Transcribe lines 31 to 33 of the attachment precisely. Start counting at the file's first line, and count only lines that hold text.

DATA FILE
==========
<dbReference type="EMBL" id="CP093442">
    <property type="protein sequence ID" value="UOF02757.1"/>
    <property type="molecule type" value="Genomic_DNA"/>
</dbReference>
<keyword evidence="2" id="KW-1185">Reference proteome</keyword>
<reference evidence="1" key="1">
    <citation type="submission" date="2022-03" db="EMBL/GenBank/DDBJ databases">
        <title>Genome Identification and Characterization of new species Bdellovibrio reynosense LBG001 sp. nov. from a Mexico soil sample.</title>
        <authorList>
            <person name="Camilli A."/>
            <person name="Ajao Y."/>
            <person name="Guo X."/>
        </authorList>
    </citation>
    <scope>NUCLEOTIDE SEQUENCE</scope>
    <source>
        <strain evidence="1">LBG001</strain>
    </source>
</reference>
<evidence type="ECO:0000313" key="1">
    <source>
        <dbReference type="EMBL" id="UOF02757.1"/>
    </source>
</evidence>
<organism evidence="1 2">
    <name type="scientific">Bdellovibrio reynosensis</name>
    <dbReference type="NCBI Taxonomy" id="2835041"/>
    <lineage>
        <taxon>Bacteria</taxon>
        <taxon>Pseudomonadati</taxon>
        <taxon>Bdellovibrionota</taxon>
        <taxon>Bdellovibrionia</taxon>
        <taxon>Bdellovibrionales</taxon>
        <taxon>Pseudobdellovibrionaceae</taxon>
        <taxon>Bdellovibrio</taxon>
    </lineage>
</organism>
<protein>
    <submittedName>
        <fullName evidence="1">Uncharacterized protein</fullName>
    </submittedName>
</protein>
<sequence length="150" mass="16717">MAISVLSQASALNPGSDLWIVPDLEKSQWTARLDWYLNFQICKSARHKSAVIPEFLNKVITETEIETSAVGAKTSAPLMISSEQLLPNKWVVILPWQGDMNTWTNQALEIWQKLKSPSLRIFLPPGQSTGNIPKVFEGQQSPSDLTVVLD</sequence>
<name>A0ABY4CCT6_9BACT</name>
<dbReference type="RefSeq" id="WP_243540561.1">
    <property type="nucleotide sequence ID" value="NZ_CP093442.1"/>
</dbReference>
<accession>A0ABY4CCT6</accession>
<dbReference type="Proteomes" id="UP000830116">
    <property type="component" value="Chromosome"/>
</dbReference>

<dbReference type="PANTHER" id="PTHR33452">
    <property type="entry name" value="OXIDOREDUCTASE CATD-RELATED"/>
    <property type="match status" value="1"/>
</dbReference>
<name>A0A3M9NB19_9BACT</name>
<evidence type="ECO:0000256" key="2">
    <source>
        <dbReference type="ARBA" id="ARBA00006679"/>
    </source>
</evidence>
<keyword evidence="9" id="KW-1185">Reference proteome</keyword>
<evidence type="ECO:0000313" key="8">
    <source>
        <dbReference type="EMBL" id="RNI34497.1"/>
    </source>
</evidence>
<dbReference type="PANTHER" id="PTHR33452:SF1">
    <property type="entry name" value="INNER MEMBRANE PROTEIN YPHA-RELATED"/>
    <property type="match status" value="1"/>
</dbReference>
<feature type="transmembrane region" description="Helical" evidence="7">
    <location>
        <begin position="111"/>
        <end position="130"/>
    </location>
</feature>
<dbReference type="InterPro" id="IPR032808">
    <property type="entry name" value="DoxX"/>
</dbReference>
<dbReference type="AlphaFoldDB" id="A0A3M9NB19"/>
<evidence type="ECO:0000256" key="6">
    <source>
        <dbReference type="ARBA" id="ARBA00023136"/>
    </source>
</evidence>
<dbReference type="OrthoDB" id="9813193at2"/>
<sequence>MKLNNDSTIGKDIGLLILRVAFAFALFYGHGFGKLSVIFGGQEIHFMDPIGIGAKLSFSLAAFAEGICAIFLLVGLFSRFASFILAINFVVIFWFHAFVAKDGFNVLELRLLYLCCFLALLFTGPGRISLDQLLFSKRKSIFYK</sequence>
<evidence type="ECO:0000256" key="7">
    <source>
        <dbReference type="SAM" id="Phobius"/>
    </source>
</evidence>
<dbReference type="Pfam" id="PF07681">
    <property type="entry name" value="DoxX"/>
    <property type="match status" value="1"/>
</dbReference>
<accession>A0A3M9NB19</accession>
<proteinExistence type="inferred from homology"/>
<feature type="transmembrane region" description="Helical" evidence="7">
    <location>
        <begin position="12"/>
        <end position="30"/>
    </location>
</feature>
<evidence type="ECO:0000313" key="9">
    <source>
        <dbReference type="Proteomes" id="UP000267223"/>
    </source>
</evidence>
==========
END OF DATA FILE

        <taxon>Bdellovibrionota</taxon>
        <taxon>Bdellovibrionia</taxon>
        <taxon>Bdellovibrionales</taxon>